7mm-08 a not so hidden gem

Alexandro Faria

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A while back, I was chatting to a mate of mine about 308-derived cartridges and the topic ended on the little and obscure (at least in RSA) 7mm-08. Obviously the 243 win and the 260 were discussed to some extent, but with the proven track record associated with the 243 and the various 6.5's still being all the range in long distance, they need not be discussed here.

He was (is?) of the opinion that the 7mm is the ugly duckling of the family- neither here nor there (I'm paraphrasing). Well, I sort of got what the point his was making, but being an argumentative man, I did some digging and damn, I'm happy I did.

First, let me praise the champion that is the 308 win- short action, a fair bit of oomph and complete lack of originality (read "easy to get ammo and components), the little winnie is the boring cartridge that could. This versatility has been helped, substantially, by the myriad of awesome projectiles now available to us.

Moving on to the 7mm-08, I was playing with Sterlok the other day and the numbers coming out of the 7mil were damn impressive- hand loads with 160gr projectiles showed awesome velocity, retained energy and horizontal drift looked great. I spoke to a guy who had built an AI version for PRS type comps and I was really, really impressed.

All that said, I know practical and theoretical don't always gel, so I would love to here your thoughts and experiences. The man I mention above had some really hot loads (above 2800 ft/s with various 160 grainers) and with that kind of gas and the associated BC and SD values, I think this would make for an AWESOME short action allrounder.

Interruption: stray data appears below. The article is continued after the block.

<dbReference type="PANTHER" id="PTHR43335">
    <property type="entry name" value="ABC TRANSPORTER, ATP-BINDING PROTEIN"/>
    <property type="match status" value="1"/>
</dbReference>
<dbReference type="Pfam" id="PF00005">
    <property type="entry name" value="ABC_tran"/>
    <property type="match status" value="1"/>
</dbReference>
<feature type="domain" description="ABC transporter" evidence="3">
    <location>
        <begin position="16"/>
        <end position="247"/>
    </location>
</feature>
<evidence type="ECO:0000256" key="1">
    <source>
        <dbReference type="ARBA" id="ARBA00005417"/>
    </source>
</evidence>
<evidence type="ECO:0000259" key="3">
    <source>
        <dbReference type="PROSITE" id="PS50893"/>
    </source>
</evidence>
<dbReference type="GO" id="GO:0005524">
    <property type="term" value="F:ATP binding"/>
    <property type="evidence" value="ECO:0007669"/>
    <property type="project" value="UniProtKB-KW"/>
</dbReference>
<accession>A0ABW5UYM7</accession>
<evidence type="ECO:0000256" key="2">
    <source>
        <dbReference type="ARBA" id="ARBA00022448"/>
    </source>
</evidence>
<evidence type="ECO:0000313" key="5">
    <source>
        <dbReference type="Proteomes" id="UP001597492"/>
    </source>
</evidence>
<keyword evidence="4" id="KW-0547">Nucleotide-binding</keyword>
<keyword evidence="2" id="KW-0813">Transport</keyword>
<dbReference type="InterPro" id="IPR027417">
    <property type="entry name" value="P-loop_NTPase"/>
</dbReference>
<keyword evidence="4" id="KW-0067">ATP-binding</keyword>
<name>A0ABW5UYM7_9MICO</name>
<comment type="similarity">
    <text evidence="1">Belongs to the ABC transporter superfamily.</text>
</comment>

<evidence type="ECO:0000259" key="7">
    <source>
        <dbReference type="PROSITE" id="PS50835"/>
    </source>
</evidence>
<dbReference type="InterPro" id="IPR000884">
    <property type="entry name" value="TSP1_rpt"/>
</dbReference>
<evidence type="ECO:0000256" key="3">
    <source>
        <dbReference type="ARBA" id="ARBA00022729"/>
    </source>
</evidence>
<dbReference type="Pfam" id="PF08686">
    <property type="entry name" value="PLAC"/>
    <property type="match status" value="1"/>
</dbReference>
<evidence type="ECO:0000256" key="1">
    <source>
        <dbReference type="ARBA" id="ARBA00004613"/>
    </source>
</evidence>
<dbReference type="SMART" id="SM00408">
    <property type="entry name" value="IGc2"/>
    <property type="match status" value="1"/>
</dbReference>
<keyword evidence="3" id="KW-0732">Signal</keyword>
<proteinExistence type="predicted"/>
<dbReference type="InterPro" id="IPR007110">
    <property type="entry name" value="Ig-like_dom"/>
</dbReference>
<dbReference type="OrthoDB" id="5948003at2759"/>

The question is: Is the difference between the 7mm08 and 308 enough to sacrifice the universality of the latter or is this just another case of unnecessary splitting of hairs?

Cheers
 

gillettehunter

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The 7mm-08 is a great cartridge. The only time I have shot one was spotlighting jack rabbits 10-15 yrs ago. The rancher had one loaded with 120 gr bullets. The recoil was quite mild. Surprised me. Today we have a great selection of bullets and powders. Reloading helps this mild mannered cartridge really shine. Great for anyone that doesn't like heavy recoil. It can be loaded up to take most plains game. Great one to put in a light weight stalking type of rifle. Does better than what most people think it will.
Bruce
 

meigsbucks

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First, to answer your question, I feel the .308 is superior to the 7mm/08 for large critters due to the ability to handle heavier bullets. That said...
I have a love affair with the 7mm/08. Way back in 1980, I was at my local purveyor of firearms. A sales rep was there telling the owner that Remington was bringing out a new round, the 7mm/08. It would be available in the revamped M788, as an 18” barreled carbine, and in the M700 Varmint Special for the increasing number of metallic silhouette shooters.
I told the owner to get me a 788 and a couple of boxes of ammo as soon as it came out. I remember the rifle came in on a Tuesday, I mounted a scope on Wednesday, Thursday I sighted it in and on Saturday I was at a hunting preserve in SE Ohio on Saturday. I dropped a Barbarossa ram like a house fell on him. That is the only animal I’ve taken with a factory load. After that I used 140 gr Sierra Pro Hunters for years. It was a deer killing machine. I’ve since switched to the 140 gr Barnes TSX @ 2730 fps. Based on its performance I’d be confident to hunt hunt elk with it out to 250-300 yds.
The Remington M788 may be the ugliest rifle ever made. (Actually, IMO I think the Savage 340 holds that title) It’s not light considering it’s a carbine, the magazine protrudes and has a little rattle to it and a stained, non-checkered hardwood stock. On the plus side it’s spooky accurate and in 7mm/08... deadly. FYI: I considered restocking it for both aesthetics and weight savings, but if it ain’t broke, don’t fix it.